There’s no doubting the All Blacks‘ 27-7 victory over the Wallabies in Auckland on Sunday was crucial in the grand scheme of the Bledisloe Cup series as the Kiwis aim to retain the coveted silverware for the 18th year running.
Coming on in place of the blood-binned Anton Lienert-Brown midway through the opening stanza, Umaga-Jensen enjoyed two cameo appearances in either half before being forced from the field himself with a head knock.
Hodgman was also thrust into the action earlier than anticipated after incumbent All Blacks prop Joe Moody was taken from the field with a head injury of his own with about 10 minutes to play in the first half.
Both players accustomed themselves upon their introductions into international rugby, with Umaga-Jensen making a notable line break in the second half, while Hodgman proved a strong addition to the All Blacks both at the set piece and in general play.
That led All Blacks head coach Ian Foster to lather the duo in praise following his side’s win at Eden Park, making particular note of Umaga-Jensen’s efforts at late notice after he was called into the squad as an injury replacement to Rieko Ioane.
“Big wrap out here for Peter Umaga-Jensen,” Foster told reporters of the 22-year-old shortly after full-time.
“He’s been with us for a couple of weeks, earlier in the week, and then we sent him back to the Mitre 10 [Cup], and then he’s called in late.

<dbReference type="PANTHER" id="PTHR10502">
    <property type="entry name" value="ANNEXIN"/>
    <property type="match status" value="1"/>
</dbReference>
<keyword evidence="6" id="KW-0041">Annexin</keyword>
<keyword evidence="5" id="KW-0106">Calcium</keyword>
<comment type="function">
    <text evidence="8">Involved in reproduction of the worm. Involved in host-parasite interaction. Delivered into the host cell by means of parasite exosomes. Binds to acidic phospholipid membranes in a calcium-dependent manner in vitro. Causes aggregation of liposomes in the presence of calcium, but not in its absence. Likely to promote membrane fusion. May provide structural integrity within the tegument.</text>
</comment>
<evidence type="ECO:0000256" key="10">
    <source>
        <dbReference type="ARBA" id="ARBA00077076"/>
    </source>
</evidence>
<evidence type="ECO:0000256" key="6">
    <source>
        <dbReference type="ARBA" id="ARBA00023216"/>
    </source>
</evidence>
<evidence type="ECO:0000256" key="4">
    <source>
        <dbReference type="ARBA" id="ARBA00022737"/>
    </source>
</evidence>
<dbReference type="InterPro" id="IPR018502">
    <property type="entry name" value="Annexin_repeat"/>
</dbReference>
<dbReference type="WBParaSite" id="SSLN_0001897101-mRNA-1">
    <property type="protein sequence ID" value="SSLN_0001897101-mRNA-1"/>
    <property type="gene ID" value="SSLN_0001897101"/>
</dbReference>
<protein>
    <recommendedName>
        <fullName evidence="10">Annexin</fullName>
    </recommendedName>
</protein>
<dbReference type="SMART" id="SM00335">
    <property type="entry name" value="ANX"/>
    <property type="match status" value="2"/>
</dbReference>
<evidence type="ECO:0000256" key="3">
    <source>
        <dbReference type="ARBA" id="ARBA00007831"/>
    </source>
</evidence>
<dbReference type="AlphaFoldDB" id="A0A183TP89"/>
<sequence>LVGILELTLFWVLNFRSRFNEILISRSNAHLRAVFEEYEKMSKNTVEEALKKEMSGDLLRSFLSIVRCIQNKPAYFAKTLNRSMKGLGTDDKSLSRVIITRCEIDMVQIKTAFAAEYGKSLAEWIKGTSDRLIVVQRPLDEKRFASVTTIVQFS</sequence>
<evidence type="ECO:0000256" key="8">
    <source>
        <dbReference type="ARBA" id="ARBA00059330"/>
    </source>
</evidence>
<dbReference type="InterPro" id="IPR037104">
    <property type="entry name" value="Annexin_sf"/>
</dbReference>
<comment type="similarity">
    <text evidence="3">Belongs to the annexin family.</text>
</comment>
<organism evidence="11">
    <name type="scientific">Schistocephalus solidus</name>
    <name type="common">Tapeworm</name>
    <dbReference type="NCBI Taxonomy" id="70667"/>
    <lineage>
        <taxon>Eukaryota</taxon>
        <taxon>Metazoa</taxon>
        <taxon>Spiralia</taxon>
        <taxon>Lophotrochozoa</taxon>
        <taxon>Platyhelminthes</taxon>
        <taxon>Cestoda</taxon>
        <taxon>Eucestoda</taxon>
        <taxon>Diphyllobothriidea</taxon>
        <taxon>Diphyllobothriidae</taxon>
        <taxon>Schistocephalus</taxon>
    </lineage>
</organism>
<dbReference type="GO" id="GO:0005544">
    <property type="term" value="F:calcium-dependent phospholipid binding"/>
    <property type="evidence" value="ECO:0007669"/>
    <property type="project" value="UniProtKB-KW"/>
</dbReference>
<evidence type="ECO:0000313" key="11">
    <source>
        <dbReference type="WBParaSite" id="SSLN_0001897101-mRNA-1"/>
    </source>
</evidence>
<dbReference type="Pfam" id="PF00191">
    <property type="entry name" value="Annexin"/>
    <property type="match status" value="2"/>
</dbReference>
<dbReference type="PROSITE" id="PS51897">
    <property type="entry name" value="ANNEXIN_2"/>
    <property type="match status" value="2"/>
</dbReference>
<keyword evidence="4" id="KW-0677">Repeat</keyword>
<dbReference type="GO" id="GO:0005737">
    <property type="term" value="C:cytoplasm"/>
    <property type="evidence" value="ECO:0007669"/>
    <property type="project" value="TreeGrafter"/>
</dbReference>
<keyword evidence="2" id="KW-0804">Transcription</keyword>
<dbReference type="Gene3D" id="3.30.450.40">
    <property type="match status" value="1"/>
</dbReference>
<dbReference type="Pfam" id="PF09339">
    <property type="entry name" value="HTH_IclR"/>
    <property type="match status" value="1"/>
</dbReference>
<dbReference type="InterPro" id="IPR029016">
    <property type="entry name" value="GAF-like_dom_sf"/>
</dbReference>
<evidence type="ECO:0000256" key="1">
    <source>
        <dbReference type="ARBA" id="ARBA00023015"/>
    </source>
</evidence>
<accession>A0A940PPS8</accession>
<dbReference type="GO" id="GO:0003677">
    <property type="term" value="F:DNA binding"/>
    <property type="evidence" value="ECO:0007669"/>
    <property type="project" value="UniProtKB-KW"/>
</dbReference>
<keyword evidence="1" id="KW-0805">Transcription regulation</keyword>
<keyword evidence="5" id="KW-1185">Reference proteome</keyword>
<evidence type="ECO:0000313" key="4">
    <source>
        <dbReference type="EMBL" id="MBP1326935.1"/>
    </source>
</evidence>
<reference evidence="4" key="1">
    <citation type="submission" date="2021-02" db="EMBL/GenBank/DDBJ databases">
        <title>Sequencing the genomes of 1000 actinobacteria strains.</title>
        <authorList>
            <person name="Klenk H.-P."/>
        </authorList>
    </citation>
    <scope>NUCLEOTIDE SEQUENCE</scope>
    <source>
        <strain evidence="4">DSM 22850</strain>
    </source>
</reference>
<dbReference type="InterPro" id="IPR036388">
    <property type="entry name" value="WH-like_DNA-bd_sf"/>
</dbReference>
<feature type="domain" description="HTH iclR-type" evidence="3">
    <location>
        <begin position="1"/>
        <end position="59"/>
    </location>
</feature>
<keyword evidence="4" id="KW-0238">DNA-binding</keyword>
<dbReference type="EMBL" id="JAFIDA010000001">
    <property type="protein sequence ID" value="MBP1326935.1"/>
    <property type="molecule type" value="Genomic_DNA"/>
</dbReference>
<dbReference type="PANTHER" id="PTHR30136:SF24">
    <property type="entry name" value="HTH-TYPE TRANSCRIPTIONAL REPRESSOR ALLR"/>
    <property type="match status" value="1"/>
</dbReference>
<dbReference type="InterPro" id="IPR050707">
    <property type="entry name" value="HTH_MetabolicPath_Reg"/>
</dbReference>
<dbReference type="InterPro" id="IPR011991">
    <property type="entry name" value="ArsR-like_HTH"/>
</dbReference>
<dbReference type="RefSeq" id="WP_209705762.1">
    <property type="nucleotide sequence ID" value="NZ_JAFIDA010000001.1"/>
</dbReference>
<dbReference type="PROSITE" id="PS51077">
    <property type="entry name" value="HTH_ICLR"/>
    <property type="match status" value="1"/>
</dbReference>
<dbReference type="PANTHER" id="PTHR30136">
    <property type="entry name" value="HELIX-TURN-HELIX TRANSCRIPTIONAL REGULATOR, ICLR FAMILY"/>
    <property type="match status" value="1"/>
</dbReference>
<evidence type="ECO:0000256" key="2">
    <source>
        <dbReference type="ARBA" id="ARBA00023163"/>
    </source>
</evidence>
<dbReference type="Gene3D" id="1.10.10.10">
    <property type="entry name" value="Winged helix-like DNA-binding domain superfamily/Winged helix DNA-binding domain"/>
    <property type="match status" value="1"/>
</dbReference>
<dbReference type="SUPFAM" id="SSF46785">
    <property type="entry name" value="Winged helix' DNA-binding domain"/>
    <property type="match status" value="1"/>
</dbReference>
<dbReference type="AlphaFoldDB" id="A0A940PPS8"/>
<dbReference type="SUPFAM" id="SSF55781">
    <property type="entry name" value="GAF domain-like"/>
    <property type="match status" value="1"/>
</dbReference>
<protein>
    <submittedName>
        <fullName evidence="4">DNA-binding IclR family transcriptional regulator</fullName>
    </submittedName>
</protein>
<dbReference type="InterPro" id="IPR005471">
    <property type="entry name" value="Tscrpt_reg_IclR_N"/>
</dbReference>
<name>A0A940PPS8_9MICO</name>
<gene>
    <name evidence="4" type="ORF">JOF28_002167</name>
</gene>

“It’s disappointing he had to go off with a knock, but he doesn’t look out of place, so there’s some nice signs there.”
As for Hodgman, Foster was impressed with the way in which the 27-year-old handled the rigours of international rugby in front of his home crowd.
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“I was thrilled for him. He went on early, and to go into a test of that sort of magnitude on your home ground, in front of your family, and then to play the way he played, it was exciting,” Foster said.
“He should be really proud of it. He didn’t shirk away from anything, he got involved in that attack and the defence side of the game, and sometimes your first test can run by you pretty quickly, but he should be immensely proud of what he did.”
Hodgman, a former Fiji and New Zealand U20 representative who started his professional career with Canterbury and the Crusaders before moving north three years ago, took a more mindful view about the way his first cap came about.
“I guess my debut came at a cost for our team. I feel sorry for Joe Moody, it was unfortunate what happened. I was quite nervous seeing him go down. I just wish his family [well], and he’s going all good,” Hodgman said.
He was, however, proud of his achievement, attributing the milestone to his family and teammates.
“For myself, I’m a product of my environment. I felt my family, I felt my support, I felt these guys next to me and the boys in the changing room.
“I wouldn’t have been as confident going out there [without them], and I think with their support, they made it so much more easier to do my job.”
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